Round 7 produced no change at the top of the standings in the Gashimov Memorial, but there were some decisive results.

There were two decisive games in Round 7 of the Gashimov Memorial in Shamkir, Azerbaijan, but neither had any bearing on the fight for first place. 

Going into the round, all eyes were on the game between Fabiano Caruana of the United States, who was in first place, and Anish Giri  of the Netherlands, who trailed by half a point. The opening was a slightly unusual variation of the Open Spanish, which is being played quite a lot lately at the top levels. The players were obviously very well prepared and the game eventually fizzled out to a draw. [Editor’s note — Computers seem to suggest that Caruana missed a very strong continuation at the end by not playing 35. Qf7. Instead, he agreed to a repetition of the position.]

Even less interesting was the game between Sergey Karjakin of Russia, who was in third place, a point behind Giri, and Teimour Radjabov, one of the four Azeri players in the tournament. Neither Karjakin nor Radjabov could find anything resembling a plan so they just maneuvered harmlessly for most of the game before agreeing to a draw.

The real action was in the other three games. Shakhriyar Mamedyarov, another Azeri, beat his countryman, Eltaj Safarli, after Safarli erred early in the middlegame. It was the first game of the tournament between Azeri players that did not end in a draw. Once Mamedyarov got the advantage, he never let Safarli off the hook.

Mamedyarov, Shakhriyar vs. Safarli, Eltaj
Gashimov Memorial | Shamkir, Azerbaijan | Round 7 | 02 Jun 2016 | 1-0
c5?! This looks bizarre to me. White has the bishop pair, and Black is voluntarily opening the center which gives those bisops more scope.
7... dxc4 Take it while you can? It's up to White to show he has compensation for being down a pawn.  )
8. cxd5 exd5 9. Nf3 cxd4 10. Nxd4! White wants to open the position further with a well-timed advance of c3-c4.
10... Nc6 11. O-O Ne4? A really bad move. It may have been based on missing a tactical idea.
11... Be6 Something solid like this was better. I would not envy Black's position but he has counterchances.  )
12. c4! This was White's goal -- open the lines for his bishops, and now it can be done.
12... Re8
12... Nc3 It's possible Black was planning this move and missed the intermezzo Nxc6.
13. Nxc6! bxc6 14. Qd3  )
13. Bb2 Na5 14. cxd5 The activity of Whites pieces is a sight to behold.
14... Nc4 15. Rb1! White allows one bishop to be exchanged, but Black will have some difficult problems to solve.
15... Nxb2 16. Rxb2 Qxd5 17. Qd3! Bd7 18. Rfb1! The twin threats of Rb5 and Rxb7 are too much for Black.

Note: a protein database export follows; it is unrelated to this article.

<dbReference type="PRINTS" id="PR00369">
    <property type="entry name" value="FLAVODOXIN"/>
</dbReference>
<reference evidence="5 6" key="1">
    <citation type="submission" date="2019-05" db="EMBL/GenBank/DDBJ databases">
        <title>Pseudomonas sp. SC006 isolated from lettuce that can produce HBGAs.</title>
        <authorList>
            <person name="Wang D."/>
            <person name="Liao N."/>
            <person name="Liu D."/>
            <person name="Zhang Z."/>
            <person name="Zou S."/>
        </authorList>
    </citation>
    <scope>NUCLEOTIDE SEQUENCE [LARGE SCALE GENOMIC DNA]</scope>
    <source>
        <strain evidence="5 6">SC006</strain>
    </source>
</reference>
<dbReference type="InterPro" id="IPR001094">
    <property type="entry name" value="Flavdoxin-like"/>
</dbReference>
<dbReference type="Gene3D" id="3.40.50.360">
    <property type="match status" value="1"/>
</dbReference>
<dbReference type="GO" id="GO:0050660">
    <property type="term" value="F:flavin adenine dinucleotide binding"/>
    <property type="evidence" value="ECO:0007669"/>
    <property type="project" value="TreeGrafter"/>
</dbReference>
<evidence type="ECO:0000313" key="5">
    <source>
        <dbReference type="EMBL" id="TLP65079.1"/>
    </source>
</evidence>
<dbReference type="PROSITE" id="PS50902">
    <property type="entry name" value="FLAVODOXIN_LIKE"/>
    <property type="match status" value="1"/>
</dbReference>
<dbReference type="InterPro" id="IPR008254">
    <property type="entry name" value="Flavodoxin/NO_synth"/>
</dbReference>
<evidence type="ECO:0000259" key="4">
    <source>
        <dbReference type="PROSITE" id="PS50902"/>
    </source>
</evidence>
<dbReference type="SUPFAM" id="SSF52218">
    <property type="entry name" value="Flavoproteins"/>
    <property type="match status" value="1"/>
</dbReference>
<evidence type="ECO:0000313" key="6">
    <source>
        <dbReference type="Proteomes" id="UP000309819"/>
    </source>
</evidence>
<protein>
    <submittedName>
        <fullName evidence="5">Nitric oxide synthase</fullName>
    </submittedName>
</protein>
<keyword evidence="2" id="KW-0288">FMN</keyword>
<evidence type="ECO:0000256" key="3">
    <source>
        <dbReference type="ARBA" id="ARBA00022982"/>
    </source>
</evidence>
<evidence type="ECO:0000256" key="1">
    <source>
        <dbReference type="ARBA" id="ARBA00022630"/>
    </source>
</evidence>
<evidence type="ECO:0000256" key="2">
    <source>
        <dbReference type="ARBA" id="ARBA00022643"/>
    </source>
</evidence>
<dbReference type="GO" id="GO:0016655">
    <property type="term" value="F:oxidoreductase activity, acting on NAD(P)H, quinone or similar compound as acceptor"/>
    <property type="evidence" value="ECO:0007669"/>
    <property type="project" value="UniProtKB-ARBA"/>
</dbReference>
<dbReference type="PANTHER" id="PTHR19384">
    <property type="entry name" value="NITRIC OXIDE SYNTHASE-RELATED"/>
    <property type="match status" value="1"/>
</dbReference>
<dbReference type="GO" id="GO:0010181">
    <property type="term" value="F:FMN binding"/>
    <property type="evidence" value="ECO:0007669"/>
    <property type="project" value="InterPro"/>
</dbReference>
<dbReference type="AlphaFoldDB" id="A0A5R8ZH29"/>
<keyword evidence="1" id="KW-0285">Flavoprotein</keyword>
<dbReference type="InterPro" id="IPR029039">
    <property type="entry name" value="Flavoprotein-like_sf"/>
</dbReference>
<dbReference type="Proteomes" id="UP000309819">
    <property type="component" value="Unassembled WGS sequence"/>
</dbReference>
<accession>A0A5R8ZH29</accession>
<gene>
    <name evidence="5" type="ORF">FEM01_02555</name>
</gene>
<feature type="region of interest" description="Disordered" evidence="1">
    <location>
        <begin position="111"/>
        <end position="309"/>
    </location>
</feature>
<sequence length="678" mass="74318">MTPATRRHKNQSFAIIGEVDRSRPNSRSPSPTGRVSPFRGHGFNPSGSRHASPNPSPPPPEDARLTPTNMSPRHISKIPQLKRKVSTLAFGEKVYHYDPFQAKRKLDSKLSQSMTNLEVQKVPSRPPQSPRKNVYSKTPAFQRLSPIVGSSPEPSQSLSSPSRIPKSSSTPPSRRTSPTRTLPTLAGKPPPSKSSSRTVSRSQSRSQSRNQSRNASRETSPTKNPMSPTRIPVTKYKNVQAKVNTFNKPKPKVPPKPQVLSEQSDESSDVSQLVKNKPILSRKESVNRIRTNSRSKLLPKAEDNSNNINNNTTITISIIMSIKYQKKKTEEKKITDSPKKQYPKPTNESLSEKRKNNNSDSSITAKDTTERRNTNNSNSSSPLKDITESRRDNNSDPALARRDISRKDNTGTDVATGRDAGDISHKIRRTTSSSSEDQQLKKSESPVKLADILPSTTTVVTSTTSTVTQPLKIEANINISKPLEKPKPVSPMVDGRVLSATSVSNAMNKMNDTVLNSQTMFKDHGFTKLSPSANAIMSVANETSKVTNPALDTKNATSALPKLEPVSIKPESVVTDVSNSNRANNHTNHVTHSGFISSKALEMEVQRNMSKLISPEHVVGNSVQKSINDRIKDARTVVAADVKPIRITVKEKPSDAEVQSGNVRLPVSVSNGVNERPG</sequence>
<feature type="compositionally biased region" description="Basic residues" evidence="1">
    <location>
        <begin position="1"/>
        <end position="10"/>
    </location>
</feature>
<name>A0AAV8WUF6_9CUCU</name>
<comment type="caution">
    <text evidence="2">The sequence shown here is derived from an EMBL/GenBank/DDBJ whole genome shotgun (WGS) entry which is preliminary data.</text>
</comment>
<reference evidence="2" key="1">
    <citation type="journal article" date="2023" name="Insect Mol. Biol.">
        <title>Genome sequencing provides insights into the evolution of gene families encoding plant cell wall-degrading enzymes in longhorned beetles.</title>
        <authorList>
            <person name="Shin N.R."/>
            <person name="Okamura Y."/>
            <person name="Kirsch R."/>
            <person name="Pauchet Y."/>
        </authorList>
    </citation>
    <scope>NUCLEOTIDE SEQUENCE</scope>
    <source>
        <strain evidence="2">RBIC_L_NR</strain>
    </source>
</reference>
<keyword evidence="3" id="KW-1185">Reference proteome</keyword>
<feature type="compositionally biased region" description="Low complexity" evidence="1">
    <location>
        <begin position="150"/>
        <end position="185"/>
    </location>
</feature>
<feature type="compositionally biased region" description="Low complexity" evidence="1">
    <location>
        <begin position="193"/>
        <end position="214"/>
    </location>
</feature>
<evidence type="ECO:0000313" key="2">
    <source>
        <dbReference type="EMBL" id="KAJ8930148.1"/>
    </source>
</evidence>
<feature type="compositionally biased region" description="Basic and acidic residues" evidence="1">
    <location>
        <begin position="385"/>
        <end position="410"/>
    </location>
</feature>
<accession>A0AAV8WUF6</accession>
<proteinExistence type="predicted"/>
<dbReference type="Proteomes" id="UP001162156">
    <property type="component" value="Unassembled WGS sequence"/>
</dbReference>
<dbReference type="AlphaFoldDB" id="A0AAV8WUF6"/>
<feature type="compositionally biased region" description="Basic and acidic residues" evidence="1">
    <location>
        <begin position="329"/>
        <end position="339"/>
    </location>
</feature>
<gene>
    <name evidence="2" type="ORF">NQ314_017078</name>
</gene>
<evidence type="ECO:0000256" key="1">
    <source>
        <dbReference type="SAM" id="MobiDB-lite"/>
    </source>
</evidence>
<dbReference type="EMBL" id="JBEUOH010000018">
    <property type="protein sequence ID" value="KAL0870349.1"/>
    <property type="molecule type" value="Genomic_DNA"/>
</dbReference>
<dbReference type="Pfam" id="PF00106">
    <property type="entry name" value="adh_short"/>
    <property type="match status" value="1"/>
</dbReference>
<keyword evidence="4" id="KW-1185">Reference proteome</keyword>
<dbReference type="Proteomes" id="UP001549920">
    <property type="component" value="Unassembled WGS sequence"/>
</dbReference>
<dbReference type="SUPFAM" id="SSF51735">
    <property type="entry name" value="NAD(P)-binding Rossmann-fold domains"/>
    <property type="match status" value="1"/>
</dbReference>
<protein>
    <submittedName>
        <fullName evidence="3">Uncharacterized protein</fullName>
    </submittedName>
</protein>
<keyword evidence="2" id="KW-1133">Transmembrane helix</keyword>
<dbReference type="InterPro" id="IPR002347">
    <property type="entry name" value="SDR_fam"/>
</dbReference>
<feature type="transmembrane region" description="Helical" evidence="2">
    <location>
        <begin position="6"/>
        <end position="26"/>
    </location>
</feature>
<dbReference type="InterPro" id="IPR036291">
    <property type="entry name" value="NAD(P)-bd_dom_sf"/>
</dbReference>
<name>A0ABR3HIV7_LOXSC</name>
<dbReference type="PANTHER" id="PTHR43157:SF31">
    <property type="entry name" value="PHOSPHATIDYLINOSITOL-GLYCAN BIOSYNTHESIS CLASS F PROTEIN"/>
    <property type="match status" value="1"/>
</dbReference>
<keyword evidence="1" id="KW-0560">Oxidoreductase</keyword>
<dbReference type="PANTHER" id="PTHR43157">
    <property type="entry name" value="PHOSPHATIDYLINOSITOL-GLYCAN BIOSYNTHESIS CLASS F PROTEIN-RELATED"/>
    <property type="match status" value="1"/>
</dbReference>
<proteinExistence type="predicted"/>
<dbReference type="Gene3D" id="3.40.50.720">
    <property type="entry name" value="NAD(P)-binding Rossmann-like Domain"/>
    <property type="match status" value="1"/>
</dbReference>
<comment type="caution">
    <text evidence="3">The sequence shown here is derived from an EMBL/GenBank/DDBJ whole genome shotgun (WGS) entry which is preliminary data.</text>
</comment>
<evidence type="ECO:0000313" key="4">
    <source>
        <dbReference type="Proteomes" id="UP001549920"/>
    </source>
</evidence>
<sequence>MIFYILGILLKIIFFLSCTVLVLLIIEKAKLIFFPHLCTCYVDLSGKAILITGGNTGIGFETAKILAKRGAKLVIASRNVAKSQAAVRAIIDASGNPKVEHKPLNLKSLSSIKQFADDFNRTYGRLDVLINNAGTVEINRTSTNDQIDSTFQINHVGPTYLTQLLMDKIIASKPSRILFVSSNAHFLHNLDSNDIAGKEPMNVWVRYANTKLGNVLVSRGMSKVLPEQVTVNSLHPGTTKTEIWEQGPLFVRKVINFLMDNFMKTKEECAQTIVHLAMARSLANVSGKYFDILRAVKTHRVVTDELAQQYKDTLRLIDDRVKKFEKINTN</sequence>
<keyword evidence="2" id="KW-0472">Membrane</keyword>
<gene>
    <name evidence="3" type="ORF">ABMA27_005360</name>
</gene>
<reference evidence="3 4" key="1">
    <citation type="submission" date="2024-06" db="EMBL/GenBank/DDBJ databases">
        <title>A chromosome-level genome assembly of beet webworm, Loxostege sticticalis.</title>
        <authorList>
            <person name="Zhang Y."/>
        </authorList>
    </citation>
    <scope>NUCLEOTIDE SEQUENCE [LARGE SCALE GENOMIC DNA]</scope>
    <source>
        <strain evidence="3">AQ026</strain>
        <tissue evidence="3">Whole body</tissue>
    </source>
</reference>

18... Rab8
18... b6 19. Nb5  )
19. Rb5! Bxb5 20. Rxb5 The knight on e4 is lost and Mamedyarov went on to win easily.

Team Azerbaijan almost picked up a second win as Pentala Harikrishna of India got into some trouble against Rauf Mamedov. But Mamedov ultimately erred and missed an opportunity to reel in the full point.

Harikrishna, Pentala vs. Mamedov, Rauf
Gashimov Memorial | Shamkir, Azerbaijan | Round 7 | 02 Jun 2016 | 1/2-1/2
e3? With time control approaching, Mamedov missed his best chance
38... fxg2! 39. Rxg2 e3 40. Rxg6+ Rxg6 And White is unable to prevent Rg2+  )
39. gxf3 e2 40. Be1 Bxf3 Black threatens Rg2+, but...
41. Bd2+! The first move after time control is a very strong one. White forces an exchange of rooks. Everything else would lose.
41... Kh7
41... Kg7? This would lose:
42. Rc7+ Kf6 43. Rf4+  )
42. Rc7+ Rg7 43. Rxg7+ Kxg7 44. Kg3 Bc6 45. Kf2 The pawn is under control, and the opposite-colored bishops mean that Black has no chance to win. Mamedov did not try for too much longer.
45... Kg6 46. a4 a6 47. Be1 Kf5 48. Bd2 Kg6 49. Be1 Be4 50. Kxe2 Bf5+ 51. Kf2 Bxh3 52. Bb4

The final game of the day was between Pavel Eljanov of Ukaine and Hou Yifan of China. Eljanov is one o my favorite players and he finally netted his first win of the event. He was better throughout the game, but it was always complicated and I was very impressed with the cool head he showed at the end, when he was under serious pressure:

Eljanov, Pavel vs. Hou Yifan
Gashimov Memorial | Shamkir, Azerbaijan | Round 7 | 02 Jun 2016 | 1-0
59. Rd1! This and only this move is correct. White gains an all-important tempo by threatening a check on d4. Everything else would lose.
59. c5? h3 60. c6 h2 61. Rc1 g2 And Black wins the pawn race.  )
59... e5 Black stops Rd4+, but this loses an all-important tempo.
59... h3 60. Rd4+! The key point White gets this check in before Black can hide the king on h3.
60... Kg5 61. Kf3! And the king easily stops the pawns  )
60. c5 And here Hou resigned. The game could have concluded:
60... h3 61. c6 h2 62. c7 g2 63. c8=Q+ And White queens with check -- just in time. That key tempo was won by forcing Black to play e5.

With this win, Eljanov climbed out of the cellar (and relegated Hou to it). 

In Round 8, both Caruana and Giri have White, against Mamedyarov and Hou, respectively. While Caruana has the more difficult opponent, Giri has struggled against Hou in the past, so it will be interesting to see if can keep his good form and take advantage of what should, on paper, be a good pairing.

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Samuel Shankland is a United States grandmaster ranked No. 7 in the country. He is a professional player and recipient of the Samford Fellowship in 2013, the most prestigious award in the United States for young chess players. He is at @GMShanky on Twitter and is also on Facebook.